By Bill Simmons
Page 2

Here's one of my guilty pleasures in life: I love movie ads that carry quotes from the Joel Siegels and Earl Dittmans of the world, breathless stuff like "Keanu Reeves has never been better!" or "Ashton Kutcher will have you rolling in the aisles!"

For one thing, they're funny as hell. They also bring back memories of the late, great Spy Magazine in the '80s, when Spy's fake movie critic, Walter Monheit, wrote one-line monthly reviews like, "After his performance in Rocky 5, Sly Stallone deserves to go another 15 rounds ... with Oscar!" Those always killed me. I could never take movie blurbs seriously after that. So when Remember the Titans was released in 1999, I remember giggling in glee when somebody called it "The Hoosiers of football films!"

In his first installment, but not in any particular order, Bill Simmons tackled "Varsity Blues," which ranked No. 30 on his list of the "72 Best Sports Movies Of The Past 33 Years."

At No. 55, "Remember The Titans" is the second movie that the Sports Guy has reviewed in his countdown.

And then I said, "Wait a second ..."

The Hoosiers of football films???? Even if there was a 0.009% chance that "Titans" would reach the same hallowed ground as Hoosiers, it was worth the eight bucks to find out. You can guess what happened. After Titans ended, I stormed out of the theater and sucker-punched the nearest usher. What a debacle.

Five years have passed since then. I've caught pieces of Titans on cable. Not a terrible movie. Then again, it's not Hoosiers. Some day I will get over this.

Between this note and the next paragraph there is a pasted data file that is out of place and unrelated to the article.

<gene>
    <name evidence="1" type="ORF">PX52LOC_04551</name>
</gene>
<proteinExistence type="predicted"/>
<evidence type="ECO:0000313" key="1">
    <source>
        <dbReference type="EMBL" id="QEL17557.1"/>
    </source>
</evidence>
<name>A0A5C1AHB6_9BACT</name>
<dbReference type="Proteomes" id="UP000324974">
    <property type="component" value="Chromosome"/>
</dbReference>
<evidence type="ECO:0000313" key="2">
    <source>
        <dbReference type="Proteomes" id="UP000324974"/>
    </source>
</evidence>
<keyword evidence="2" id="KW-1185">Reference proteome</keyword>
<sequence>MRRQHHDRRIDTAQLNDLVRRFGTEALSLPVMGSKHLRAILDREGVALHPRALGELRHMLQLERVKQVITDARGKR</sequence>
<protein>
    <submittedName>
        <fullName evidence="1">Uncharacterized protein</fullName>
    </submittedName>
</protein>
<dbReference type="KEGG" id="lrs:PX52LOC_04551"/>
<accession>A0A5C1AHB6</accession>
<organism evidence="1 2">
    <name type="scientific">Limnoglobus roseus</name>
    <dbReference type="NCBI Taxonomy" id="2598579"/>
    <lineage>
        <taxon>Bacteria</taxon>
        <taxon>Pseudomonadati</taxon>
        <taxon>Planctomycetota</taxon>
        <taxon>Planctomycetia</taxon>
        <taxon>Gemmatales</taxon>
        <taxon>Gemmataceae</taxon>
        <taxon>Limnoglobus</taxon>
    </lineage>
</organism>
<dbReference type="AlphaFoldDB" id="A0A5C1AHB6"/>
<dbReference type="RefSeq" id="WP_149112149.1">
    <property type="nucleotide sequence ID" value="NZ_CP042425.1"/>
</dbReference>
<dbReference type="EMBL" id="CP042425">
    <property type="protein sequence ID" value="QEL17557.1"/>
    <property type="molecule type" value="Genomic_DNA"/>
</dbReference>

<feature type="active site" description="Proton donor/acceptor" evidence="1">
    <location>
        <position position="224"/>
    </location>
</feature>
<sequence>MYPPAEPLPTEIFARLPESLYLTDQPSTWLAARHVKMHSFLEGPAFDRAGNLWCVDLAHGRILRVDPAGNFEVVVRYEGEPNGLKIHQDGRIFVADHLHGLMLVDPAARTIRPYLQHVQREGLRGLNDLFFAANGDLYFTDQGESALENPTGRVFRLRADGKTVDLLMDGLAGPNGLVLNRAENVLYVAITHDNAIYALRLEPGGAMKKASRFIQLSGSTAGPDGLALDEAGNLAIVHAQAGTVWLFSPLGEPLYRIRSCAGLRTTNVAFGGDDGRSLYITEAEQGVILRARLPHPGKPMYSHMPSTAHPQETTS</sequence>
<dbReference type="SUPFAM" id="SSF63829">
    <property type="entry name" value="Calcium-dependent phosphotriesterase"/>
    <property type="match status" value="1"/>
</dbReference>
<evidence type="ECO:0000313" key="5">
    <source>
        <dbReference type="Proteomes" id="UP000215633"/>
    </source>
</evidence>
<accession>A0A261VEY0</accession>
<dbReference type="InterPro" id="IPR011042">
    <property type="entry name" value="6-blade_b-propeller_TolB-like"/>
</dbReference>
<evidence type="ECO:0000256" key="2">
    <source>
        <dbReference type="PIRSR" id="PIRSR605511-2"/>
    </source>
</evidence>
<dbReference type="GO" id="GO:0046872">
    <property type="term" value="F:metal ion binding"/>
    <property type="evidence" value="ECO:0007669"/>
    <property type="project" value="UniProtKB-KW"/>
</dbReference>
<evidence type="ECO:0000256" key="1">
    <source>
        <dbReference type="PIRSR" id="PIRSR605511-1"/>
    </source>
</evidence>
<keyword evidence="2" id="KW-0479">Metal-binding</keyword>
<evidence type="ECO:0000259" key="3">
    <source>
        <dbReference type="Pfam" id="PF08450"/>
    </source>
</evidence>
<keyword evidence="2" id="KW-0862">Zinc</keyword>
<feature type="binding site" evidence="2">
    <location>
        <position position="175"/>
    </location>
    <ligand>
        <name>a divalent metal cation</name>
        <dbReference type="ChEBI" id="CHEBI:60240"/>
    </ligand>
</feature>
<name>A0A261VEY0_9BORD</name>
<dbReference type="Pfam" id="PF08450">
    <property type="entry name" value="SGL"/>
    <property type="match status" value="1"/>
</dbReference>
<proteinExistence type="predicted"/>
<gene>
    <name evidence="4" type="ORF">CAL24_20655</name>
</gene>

Just not now.

In case you blocked it out of your mind, "Titans" was "based on a true story" about a 1971 Virginia high school team that banded together during forced integration. In other words, the white school and the black school were thrown together, everyone hated each other, nobody was happy about it ... but dammit, there were some football games to win. And yes, any time you hear the words "based on a true story," that's usually a translation for "We bought the rights to this story, took out the boring parts, then made up just about everything else."

Denzel Washington
Move over everyone, there's no doubt who the star of this movie is.

(By the way, the first line of the movie? A little girl narrating the line, "In Virginia, football is a way of life." Remember in "Varsity Blues," when Mox led off the movie by narrating, "In West Canaan, football is a way of life"? Exactly. Let's just agree from now on that football is a way of life. Doesn't matter where you live. Good.)

The white team was originally led by Coach Yoast, played by Will Patton, a 1996 inductee into the That Guy Hall of Fame. You know him as That Guy who shot himself at the end of "No Way Out." He's also a charter member of the John Cusack/Jeremy Piven Memorial "I Have More Hair Now Than I Did 12 years Ago" Hall of Fame. And in the movie, Yoast is angling to get named to the Virginia Football Hall of Fame. There must be a lot of Halls of Fame. Anyway, once forced integration passes, Coach Yoast gets demoted to assistant coach, for two reasons:

1. The school board wants a black football coach.

2. Denzel Washington is the star of the movie, not Will Patton.

So, Denzel takes over to the dismay of everyone in town. Shades of "Hoosiers"? Absolutely. We even have grumbling players and a hastily-called town meeting to boycott the season. They should have gone the whole nine yards and had a mercurial quarterback (Johnny Shiftwood?) tossing 40-yard timing patterns to himself in his backyard. That doesn't stop Denzel, who spends the first part of the movie barking out orders, healing racial wounds and uniting his team, a cross between Bill Parcells, Norman Dale and Martin Luther King Jr. If you're looking for lines like "This is not a democracy. This is a dictatorship. ... I am the law!", you've come to the right place.